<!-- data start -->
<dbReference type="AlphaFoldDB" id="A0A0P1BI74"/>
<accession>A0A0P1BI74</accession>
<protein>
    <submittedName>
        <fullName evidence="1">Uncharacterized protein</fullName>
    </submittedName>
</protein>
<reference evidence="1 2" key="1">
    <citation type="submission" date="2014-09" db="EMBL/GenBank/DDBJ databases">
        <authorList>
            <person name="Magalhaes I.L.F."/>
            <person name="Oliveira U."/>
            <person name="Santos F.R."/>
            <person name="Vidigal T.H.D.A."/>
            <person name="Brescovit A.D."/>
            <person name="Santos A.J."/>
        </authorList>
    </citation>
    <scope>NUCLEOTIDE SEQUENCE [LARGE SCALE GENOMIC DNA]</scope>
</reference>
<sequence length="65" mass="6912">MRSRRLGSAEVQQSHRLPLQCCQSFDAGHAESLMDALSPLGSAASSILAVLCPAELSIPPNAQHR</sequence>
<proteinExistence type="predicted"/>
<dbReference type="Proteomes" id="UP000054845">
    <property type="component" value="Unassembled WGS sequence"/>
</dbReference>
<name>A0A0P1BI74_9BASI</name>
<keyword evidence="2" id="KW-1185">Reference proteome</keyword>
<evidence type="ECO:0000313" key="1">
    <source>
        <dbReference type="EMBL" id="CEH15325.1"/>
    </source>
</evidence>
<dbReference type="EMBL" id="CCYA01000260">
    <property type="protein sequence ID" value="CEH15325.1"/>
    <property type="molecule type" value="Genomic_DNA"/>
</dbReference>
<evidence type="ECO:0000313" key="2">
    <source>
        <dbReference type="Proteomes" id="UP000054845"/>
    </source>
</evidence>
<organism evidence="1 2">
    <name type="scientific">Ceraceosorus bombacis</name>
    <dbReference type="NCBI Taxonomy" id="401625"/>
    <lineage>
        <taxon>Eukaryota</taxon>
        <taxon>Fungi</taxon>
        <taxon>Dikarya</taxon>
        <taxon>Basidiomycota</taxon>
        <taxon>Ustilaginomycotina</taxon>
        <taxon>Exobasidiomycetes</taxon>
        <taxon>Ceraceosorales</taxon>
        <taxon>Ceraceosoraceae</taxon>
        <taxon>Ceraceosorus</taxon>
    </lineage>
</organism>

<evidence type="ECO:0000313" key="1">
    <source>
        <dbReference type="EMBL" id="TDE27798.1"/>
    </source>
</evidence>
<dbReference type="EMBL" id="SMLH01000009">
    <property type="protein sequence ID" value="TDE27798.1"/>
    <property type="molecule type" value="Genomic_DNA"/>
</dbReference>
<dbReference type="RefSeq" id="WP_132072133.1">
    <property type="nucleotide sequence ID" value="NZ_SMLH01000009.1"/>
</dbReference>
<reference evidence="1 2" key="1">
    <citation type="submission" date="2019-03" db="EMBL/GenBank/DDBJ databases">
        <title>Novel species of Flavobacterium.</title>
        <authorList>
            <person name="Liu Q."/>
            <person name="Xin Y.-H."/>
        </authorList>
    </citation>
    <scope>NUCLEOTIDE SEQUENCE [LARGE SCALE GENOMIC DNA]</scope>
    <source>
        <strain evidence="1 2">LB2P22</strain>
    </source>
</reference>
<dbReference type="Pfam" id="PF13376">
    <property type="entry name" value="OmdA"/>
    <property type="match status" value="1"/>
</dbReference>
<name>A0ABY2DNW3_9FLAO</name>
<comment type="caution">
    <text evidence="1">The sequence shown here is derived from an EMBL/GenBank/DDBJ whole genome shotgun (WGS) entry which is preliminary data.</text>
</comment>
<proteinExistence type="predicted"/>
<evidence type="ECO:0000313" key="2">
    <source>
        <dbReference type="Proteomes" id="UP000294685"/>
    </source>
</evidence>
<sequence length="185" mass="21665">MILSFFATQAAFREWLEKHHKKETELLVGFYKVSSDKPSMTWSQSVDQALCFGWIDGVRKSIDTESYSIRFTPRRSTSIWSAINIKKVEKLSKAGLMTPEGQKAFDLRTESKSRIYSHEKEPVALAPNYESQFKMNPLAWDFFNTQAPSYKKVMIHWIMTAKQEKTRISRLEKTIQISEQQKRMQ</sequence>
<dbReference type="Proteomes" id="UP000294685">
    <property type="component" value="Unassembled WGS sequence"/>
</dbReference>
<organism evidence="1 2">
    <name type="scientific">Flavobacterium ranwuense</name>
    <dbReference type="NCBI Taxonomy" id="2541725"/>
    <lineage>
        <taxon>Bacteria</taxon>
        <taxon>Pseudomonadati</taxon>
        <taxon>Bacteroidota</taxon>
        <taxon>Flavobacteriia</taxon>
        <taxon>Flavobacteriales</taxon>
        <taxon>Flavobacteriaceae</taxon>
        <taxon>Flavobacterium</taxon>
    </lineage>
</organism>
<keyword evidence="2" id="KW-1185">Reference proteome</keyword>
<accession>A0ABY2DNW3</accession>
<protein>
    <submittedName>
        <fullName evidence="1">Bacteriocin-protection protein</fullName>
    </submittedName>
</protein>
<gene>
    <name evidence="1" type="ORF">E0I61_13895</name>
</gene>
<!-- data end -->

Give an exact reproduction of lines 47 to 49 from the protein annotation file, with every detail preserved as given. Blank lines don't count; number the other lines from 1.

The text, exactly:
        <taxon>Fungi</taxon>
        <taxon>Dikarya</taxon>
        <taxon>Basidiomycota</taxon>